This article explains the heart of any Net Promoter Program: The Net Promoter Score Feedback Loop.
The Net Promoter Score (NPS) is a metric that more and more companies are using as a measure of loyalty and, proponents argue, is a leading indicator of future profit and earnings. One of the critical components that many companies miss and fail to implement is the closed-loop customer feedback system that makes customer insights into actionable improvements.
In what follows, I’ll share my experience of how I’ve been able to blend Lean Thinking (or just plain continuous improvement) with NPS – this approach, coupled with visualizing the customer’s journey via a Customer Journey Map – will make for a powerful combination.
Customer Feedback Loop
Below is the high level Customer Closed-loop Feedback System I’ve designed and used at several companies:
If you’re looking at it and wondering to yourself “Hmmm, man, that looks a lot like the Toyota A3 approach or PDCA“, then you’d be right. That’s exactly what that is, with a few minor changes that I’ll describe below.
Step 1: Collect Customer Verbatim Comments
This is the step where verbatim comments from Detractors, Promoters, and Neutral survey respondents are collected. In this step, we’re primarily interested in the Detractor verbatim comments.
Step 2: Categorize Verbatim Comments into Themes & Frequency
In this step, we need to satisfy the MECE Principle: Mutually Exclusive and Comprehensively Exhaustive. This means that if I tick x in one category, I cannot also tick x into another category.
Step 3: Visualize Data in a Pareto Chart
To make sense of the data, it must point us somewhere that is both directionally correct and actionable. One effective way to do that is to visualize the data in a Pareto Chart. Using the Pareto Principle, we hope to find the 80/20, in order to better align and mobilize our scarce resources as well as attack the 20% of the problems affecting 80% of our customers.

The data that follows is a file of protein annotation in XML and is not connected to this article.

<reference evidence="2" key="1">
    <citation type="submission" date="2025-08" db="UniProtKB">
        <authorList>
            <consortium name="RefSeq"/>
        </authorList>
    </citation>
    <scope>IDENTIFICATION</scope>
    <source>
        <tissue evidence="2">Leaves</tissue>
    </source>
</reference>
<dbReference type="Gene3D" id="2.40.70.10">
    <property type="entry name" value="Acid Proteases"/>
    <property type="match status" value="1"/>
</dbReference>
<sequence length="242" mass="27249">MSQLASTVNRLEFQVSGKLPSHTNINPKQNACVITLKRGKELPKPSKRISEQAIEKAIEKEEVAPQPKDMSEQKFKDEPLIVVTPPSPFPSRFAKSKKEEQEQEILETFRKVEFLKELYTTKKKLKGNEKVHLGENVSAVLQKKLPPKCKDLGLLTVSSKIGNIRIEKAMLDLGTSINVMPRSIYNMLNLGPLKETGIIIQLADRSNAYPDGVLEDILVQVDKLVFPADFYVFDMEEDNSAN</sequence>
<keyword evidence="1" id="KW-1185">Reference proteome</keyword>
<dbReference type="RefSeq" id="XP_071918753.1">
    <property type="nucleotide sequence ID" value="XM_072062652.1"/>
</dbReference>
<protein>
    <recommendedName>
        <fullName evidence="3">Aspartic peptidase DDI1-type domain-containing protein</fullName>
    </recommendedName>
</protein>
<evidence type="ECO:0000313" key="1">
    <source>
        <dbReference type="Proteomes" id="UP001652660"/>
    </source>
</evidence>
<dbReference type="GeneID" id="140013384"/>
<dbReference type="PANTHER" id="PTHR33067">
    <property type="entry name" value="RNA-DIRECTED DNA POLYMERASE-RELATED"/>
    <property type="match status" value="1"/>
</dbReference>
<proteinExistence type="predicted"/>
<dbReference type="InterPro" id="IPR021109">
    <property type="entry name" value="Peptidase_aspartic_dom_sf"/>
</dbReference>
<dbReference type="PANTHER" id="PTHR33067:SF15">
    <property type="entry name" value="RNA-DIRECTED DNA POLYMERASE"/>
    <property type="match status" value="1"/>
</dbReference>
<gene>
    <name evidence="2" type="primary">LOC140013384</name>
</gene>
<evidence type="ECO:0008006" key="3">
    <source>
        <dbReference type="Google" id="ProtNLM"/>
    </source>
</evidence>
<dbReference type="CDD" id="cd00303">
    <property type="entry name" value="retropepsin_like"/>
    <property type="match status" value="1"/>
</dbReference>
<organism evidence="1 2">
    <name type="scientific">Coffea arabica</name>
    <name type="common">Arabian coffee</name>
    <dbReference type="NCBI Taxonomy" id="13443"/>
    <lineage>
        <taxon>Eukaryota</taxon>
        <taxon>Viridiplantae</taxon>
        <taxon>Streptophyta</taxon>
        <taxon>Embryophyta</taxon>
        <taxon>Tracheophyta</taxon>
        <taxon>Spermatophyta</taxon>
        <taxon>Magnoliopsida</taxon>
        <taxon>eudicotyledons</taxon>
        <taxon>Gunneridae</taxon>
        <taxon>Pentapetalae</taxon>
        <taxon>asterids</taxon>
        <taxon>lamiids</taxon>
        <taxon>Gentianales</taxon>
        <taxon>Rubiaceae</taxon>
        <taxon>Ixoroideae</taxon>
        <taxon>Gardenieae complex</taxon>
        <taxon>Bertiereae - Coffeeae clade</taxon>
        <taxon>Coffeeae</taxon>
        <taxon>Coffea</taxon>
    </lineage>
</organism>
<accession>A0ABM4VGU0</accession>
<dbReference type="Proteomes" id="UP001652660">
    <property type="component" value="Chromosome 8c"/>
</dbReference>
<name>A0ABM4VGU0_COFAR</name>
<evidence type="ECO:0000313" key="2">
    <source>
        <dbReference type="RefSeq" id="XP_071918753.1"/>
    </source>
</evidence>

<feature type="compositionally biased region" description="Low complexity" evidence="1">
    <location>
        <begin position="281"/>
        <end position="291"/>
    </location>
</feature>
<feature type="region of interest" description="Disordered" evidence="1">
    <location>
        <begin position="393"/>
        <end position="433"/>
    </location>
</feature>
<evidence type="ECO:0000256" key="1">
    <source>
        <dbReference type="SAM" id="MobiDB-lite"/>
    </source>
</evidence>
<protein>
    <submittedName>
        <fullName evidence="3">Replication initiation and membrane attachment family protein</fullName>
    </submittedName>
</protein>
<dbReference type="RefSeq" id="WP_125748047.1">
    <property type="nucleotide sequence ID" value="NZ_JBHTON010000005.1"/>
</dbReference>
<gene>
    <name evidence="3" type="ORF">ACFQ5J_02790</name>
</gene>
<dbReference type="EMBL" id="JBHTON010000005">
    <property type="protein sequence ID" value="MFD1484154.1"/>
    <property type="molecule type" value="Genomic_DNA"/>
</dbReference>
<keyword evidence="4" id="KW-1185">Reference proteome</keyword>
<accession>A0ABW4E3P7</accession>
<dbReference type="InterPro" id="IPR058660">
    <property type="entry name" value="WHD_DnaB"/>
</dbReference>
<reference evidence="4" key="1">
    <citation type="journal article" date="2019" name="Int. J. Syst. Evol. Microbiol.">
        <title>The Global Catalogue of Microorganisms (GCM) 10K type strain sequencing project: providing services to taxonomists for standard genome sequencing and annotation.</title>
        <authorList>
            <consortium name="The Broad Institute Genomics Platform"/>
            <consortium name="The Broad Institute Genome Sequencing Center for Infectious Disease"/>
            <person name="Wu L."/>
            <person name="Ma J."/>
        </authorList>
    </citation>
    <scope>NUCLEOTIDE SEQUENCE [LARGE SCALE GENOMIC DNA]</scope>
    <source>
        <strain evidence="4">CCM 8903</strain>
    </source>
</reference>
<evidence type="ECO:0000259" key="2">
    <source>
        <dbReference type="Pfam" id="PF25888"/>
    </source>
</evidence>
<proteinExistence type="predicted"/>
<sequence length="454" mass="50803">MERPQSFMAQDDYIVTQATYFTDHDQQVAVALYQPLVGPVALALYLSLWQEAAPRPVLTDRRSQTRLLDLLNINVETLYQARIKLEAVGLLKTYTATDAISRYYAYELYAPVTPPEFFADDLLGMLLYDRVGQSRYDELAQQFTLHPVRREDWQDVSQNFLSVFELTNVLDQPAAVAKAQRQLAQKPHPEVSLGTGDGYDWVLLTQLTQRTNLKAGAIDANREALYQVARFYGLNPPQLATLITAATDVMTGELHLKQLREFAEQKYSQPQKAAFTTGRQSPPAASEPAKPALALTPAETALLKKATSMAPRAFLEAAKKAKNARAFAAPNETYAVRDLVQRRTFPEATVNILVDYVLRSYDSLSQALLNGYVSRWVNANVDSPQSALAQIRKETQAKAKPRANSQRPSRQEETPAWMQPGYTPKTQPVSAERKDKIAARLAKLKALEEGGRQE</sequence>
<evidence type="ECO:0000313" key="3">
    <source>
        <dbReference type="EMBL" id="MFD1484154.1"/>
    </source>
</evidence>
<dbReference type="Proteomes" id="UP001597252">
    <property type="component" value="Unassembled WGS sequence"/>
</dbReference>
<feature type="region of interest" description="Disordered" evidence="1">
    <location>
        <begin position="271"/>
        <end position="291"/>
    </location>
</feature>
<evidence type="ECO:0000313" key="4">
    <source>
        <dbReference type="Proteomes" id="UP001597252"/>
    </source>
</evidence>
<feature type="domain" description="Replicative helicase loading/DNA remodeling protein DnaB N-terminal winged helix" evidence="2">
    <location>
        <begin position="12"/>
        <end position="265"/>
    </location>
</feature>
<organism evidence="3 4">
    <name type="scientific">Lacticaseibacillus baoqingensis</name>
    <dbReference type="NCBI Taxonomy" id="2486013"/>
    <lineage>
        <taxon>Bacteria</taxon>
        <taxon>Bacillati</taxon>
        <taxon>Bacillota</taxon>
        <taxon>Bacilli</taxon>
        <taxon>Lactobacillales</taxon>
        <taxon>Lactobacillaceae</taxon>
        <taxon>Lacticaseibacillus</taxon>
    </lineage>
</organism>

Step 4: Apply Root Cause Analysis
Once our Pareto is reasonably sufficient, we must then attack the first few bars in that Pareto. The next step is to do the 5 Whys or a more thorough root cause analysis. This step might even include Hypothesis Testing, if necessary in order to validate or invalidate our hypothesis.
Step 5: Implement Practical and Simple Countermeasures
Once hypotheses have been validated, then it’s important that we implement simple and effective countermeasures. This step must be done quickly and not get caught up in red tape or corporate bureacracy or else the defect will continue to negatively impact the customer, of which internal strife and internal infighting will be the cause. Get it done quickly, but apply effective and simple countermeasures that surgically attack the root cause(s).
Step 6: Measure and Adjust
In order to learn and to improve, we must measure our efforts in order to gauge whether we actually improved the customer experience by reducing the defects they have shared with us. Ideally in this step, if we did things correctly, by effectively attacking the largest bar in the Pareto in a previous step, that bar which was the largest representation of a customer complaint should now be the smallest. This would represent success on behalf of the customer.
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Ryan Miller says
Good post, love NPS.
Though I feel like we can go even further in confirming with the customer (in an ideal world of customer satisfaction).
Go back to the customer(s) to tell them what you’re doing about it, and after the fact go back and tell them what you’ve done, rather than just poll them again via NPS.
Sure, they may notice an improvement, but they also may not relate it back that it’s in response to the feedback they gave. Makes them feel as if their input is read and valued. It also helps confirm that you’ve addressed their issue to their satisfaction.
Again, in an ideal world. May be tough to do depending on the scale of the environment, though a well worded group email to those that gave feedback related to that ‘bar’.